The Elements on the Table – Displaying or Offering?

The pastor may hold hands, palms down, over the bread, or touch the bread, or lift the bread. UMC Rubric for Holy Communion at the Words of Institution

It has been my custom to take the bread and the cup into my hands at the point in the Eucharistic prayer when I recall the words of institution. This is my body, given for you. This is the blood of the new covenant, poured out for you and for many, for the forgiveness of sins. Lifting the elements from the table, I thought, would make them more visible to the people. And, as the rubric directs, I face the congregation as I pray. I am increasingly convinced, however, that I am facing the wrong way. I think I should be leading the Eucharistic prayer more like most churches do the part of the service called “the offering.”

I’ve been watching as I visit from church to church how my fellow United Methodist pastors lead the congregation when the morning offering of cash and checks is received. In many American churches, the offering is the most “high church” element of the worship service.

After the gifts are collected, the congregation stands to sing a liturgical response, giving thanks to God, while the ushers bring the offering plates to the front of the sanctuary. The ushers hand the offering plates to the presiding clergy, who then turn away from the congregation. The pastor and the whole assembly face the cross hanging at the front of the sanctuary. The pastor lifts the plates in the air to offer their contents to God and then prays, dedicating the money to accomplishing God’s purposes. In my experience, this practice is nearly universal in United Methodist churches.

In liturgical practice, this is known as praying “ad orientem” – or toward the liturgical east – as opposed to praying “versus populum” – or facing the people.

I’ve been watching Protestants – mainline and evangelical – receive the offering like this for decades. In the Army, I’ve seen clergy from other denominations – without a high-church bone in their body – still turn their backs to the congregation to “face God” and lift the morning’s monetary collection in the air as a sacrificial gesture. The instinct is a good one, just misplaced in the liturgy. It’s almost as if the church’s Eucharistic practices had shifted to the financial collection.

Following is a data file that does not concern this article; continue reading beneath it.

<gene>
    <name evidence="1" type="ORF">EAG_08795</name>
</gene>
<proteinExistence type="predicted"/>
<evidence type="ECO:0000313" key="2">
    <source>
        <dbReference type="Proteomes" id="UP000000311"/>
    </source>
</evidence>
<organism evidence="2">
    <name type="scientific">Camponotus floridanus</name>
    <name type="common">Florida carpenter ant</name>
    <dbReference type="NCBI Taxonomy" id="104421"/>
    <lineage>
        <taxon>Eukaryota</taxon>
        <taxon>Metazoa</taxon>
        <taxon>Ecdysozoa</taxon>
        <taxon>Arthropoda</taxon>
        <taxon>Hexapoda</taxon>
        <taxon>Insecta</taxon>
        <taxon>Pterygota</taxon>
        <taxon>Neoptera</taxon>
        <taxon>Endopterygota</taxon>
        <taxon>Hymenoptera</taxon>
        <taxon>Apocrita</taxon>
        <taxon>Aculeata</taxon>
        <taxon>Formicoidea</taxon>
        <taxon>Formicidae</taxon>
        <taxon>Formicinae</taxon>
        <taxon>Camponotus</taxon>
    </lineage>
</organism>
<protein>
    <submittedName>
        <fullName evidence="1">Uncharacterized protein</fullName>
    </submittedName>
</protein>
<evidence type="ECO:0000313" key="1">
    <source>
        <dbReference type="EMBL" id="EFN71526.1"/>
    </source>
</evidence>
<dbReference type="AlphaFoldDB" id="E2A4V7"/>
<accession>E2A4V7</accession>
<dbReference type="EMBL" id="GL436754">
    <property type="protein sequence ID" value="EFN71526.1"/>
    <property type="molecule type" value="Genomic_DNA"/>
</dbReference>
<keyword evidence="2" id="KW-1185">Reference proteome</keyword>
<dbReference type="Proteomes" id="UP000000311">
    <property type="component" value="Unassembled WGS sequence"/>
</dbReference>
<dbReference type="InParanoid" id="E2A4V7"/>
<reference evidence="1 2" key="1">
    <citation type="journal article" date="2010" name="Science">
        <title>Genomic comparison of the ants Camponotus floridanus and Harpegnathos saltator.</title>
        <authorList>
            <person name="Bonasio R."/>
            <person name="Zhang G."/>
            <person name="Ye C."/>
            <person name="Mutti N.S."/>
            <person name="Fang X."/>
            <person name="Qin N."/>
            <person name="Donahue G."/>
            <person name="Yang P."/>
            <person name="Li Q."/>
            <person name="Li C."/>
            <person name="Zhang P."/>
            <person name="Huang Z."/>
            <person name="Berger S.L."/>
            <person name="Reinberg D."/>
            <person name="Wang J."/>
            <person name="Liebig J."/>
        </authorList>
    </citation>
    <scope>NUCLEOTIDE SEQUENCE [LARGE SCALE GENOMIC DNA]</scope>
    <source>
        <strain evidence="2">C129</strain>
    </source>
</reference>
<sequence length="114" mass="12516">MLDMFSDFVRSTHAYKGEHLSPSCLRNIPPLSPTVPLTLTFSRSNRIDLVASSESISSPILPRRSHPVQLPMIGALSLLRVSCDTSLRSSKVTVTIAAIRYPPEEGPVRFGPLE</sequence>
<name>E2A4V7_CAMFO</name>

I did not grow up in a tradition that described the Lord’s supper as an offering, a sacrifice or – to use a word nobody uses in daily life – an oblation. It now seems strange to me that so many Christians who speak of money in a collection plate as an “offering” cannot bring themselves to use the same word of bread and wine offered to God in the celebration of the Eucharist.

So, back to my recent blinding flash of the obvious. When I hold the bread and wine at the communion table, maybe I should not just think, “Look here, people, Christ is present as he promised in this memorial of our redemption.” Maybe I should also think of myself more like the pastors who offer the people’s money to God. “Here, Lord, is this bread and wine. With them, we offer ourselves, our souls and bodies, as a living sacrifice. Use our lives for your purposes in the world, and use this bread and wine for your purpose at this table. As our savior promised, feed us with body and blood of our Lord Jesus Christ.”

If I am lifting the bread and wine as an offering to God, maybe I’ll lift it a little higher next time.